Our man Isaac working magic

Read Our man Isaac working magic

On weekdays you can see Isaac Kuruvilla in smart business suit performing his duty as head of investments at the Sydney Diocesan Secretariat. On weekends, he is a different kind of performer – working magic, literally, for sick kids at Westmead Hospital.

“I am the perpetual one-month volunteer,” Kuruvilla says. Now, he has been named NSW’s Volunteer of the Year for Sydney mid-west for his work.

Staff in the diocesan offices at St Andrew’s House in the Sydney CBD know Kuruvilla for his cheery disposition – and for the annual Christmas party where he takes centre stage and shows his repertoire of magic tricks. Last year, even the Archbishop was asked to join Kuruvilla on stage as he performed new rope tricks around him.

It’s even more impressive when he does his shows at Westmead.

“Isaac describes himself as the volunteer who came for a month but never left – and 20 years later he is still delighting the young patients in Sydney Children’s Hospital, Westmead with his magic tricks,” says Gemma Rygate, the CEO of The Centre for Volunteering.

“Children queue up outside the Starlight Express Room when Isaac is in session, waiting for him to ‘magic’ them to a medical-free haven as he delights and distracts them from their pain.”

Kuruvilla was given both the overall 2017 Adult Volunteer of the Year Award for the Sydney mid-west region and another award for his work with the Starlight Children’s Foundation.

Isaac Kuruvilla ready to perform at the Starlight Room at Westmead Hospital“The Volunteer of the Year Awards recognise the nation working hard at a grassroots level to deliver resilient and compassionate communities,” Ms Rygate says.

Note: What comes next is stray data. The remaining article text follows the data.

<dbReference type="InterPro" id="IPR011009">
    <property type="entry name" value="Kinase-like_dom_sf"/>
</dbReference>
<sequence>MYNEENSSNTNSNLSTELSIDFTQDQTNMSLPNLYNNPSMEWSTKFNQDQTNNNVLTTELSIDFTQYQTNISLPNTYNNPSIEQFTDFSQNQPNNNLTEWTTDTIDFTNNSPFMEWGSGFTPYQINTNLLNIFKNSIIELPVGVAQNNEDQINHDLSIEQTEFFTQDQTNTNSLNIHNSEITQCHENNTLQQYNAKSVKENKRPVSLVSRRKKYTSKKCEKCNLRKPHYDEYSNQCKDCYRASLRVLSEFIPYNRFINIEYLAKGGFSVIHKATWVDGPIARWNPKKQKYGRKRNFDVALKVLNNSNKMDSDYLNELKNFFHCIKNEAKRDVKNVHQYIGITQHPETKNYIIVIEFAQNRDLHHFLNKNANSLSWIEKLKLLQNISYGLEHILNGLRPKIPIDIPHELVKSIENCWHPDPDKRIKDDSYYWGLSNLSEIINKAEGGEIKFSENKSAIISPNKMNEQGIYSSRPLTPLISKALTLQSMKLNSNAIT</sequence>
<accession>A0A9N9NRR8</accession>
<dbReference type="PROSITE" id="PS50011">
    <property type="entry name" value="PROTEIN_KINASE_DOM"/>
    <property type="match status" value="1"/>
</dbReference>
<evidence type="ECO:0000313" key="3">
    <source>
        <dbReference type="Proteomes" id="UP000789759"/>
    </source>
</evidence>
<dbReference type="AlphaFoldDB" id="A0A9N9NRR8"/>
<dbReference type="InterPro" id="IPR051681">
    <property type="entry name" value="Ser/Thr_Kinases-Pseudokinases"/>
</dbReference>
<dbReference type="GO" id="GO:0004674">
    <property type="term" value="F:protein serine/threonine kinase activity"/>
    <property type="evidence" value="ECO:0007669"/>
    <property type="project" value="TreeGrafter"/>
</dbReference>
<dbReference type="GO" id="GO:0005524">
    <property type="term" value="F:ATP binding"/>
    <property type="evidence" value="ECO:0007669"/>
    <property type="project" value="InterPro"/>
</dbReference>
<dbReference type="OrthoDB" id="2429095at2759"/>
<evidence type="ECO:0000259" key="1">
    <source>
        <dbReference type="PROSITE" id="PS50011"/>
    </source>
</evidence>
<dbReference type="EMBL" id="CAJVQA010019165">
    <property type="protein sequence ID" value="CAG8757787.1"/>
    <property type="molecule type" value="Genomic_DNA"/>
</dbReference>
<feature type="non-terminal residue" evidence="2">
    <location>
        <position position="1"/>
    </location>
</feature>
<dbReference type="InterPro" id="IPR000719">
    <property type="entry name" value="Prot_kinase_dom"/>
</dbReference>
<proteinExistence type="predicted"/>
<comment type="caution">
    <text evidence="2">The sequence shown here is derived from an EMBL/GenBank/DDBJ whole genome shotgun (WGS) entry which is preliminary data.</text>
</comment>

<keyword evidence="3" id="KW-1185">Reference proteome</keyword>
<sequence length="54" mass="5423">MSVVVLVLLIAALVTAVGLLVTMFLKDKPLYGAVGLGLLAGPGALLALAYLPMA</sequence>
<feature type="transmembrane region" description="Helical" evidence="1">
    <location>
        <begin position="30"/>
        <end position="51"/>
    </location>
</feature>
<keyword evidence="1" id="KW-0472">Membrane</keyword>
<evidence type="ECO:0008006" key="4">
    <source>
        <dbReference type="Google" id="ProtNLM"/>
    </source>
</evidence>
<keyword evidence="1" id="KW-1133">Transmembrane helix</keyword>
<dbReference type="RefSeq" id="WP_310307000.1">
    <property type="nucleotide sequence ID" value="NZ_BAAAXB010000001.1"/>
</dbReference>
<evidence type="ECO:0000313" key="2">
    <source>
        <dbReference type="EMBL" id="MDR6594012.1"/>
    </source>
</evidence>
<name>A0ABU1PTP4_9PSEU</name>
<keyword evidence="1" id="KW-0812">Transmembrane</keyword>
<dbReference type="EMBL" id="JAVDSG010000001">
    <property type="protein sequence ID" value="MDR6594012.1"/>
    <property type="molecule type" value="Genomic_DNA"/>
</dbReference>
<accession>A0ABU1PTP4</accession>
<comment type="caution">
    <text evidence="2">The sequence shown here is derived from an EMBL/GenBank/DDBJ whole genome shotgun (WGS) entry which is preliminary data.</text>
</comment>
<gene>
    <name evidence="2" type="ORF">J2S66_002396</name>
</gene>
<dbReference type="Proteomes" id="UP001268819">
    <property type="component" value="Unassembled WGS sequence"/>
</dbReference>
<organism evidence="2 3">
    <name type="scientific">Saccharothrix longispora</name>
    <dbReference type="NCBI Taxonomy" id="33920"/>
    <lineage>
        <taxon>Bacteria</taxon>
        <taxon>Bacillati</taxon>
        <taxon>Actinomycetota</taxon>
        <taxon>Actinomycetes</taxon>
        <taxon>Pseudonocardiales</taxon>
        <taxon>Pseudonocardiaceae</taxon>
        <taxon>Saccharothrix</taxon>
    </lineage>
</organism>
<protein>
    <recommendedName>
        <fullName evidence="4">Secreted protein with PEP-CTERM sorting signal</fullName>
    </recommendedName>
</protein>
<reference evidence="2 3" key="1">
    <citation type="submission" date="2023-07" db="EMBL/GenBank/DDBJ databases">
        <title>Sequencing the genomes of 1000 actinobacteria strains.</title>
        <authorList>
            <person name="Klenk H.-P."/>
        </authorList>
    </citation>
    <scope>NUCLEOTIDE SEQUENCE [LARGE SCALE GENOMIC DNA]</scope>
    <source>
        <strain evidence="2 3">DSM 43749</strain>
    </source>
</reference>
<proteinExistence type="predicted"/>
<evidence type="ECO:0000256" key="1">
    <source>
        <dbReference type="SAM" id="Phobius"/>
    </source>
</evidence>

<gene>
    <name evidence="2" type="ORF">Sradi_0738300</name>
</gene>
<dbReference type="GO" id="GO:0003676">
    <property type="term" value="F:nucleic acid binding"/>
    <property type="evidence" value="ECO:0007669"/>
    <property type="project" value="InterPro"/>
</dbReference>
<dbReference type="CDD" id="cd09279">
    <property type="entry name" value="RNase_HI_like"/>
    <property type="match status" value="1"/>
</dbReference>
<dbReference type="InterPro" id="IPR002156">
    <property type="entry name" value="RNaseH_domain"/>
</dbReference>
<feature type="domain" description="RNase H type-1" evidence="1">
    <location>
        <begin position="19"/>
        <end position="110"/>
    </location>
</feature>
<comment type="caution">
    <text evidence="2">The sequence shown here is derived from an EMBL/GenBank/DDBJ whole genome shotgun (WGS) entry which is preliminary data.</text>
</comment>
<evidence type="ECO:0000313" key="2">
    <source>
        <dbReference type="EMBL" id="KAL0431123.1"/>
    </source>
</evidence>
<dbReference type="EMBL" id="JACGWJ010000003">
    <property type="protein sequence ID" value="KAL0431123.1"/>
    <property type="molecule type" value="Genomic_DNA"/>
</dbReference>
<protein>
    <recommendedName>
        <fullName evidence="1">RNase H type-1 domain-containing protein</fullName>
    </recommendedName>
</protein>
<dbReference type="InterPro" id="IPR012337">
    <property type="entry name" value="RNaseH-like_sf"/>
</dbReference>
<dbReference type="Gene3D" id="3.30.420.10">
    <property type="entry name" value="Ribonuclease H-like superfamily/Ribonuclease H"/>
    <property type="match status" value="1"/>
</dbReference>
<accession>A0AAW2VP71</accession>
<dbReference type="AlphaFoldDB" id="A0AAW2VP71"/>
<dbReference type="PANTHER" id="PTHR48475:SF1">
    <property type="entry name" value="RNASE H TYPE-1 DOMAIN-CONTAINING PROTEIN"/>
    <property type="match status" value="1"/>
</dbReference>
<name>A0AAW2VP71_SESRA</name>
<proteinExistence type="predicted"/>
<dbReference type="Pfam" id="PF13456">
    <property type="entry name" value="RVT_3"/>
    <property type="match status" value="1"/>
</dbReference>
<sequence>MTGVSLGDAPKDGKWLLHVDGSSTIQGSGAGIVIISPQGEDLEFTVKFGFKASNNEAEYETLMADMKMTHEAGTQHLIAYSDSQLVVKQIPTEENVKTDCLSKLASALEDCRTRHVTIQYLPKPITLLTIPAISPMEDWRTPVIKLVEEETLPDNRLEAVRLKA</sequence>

Adds Kuruvilla: “I am very passionate about volunteer work. It is a way you can show God’s love to others in a practical way – and you get back a lot more than you give.”

He also visits kids on the wards who are too ill to move, making it his mission to transform their day into a positive experience.

“I typically do some ward rounds in the morning, visiting kids who cannot get out of their beds or are confined to a ward for some reason,” he says. “I am just a big kid with them, sometimes this involves reading, joke telling, balloon animals or magic tricks. At around lunchtime I head off to the Starlight Room, which is a ‘fun room’ at the hospital where kids can just be kids and forget about their current troubles.

“I love the look of awe on a kids face – or an adult’s – when I perform a magic trick that really astounds them. That look is priceless.”

Kuruvilla is a member of Enfield and Strathfield Parish where his wife Chrissy is the children's ministry co-ordinator. He says he finds the award very humbling.

“I am thankful to my parents for always teaching me and my siblings to help others, especially those who are going through some type of turmoil,” he says. “I am very thankful to my wife Chrissy for letting me go off on Saturdays to do the volunteer work – with 3 kids at home, without her I could not do what I do.

“I have a desk job Monday to Friday which can be demanding at times – by the way, I love my job! But my work at the hospital is special because I can just concentrate on making the time at hospital for these beautiful kids and their families as fun as possible.”

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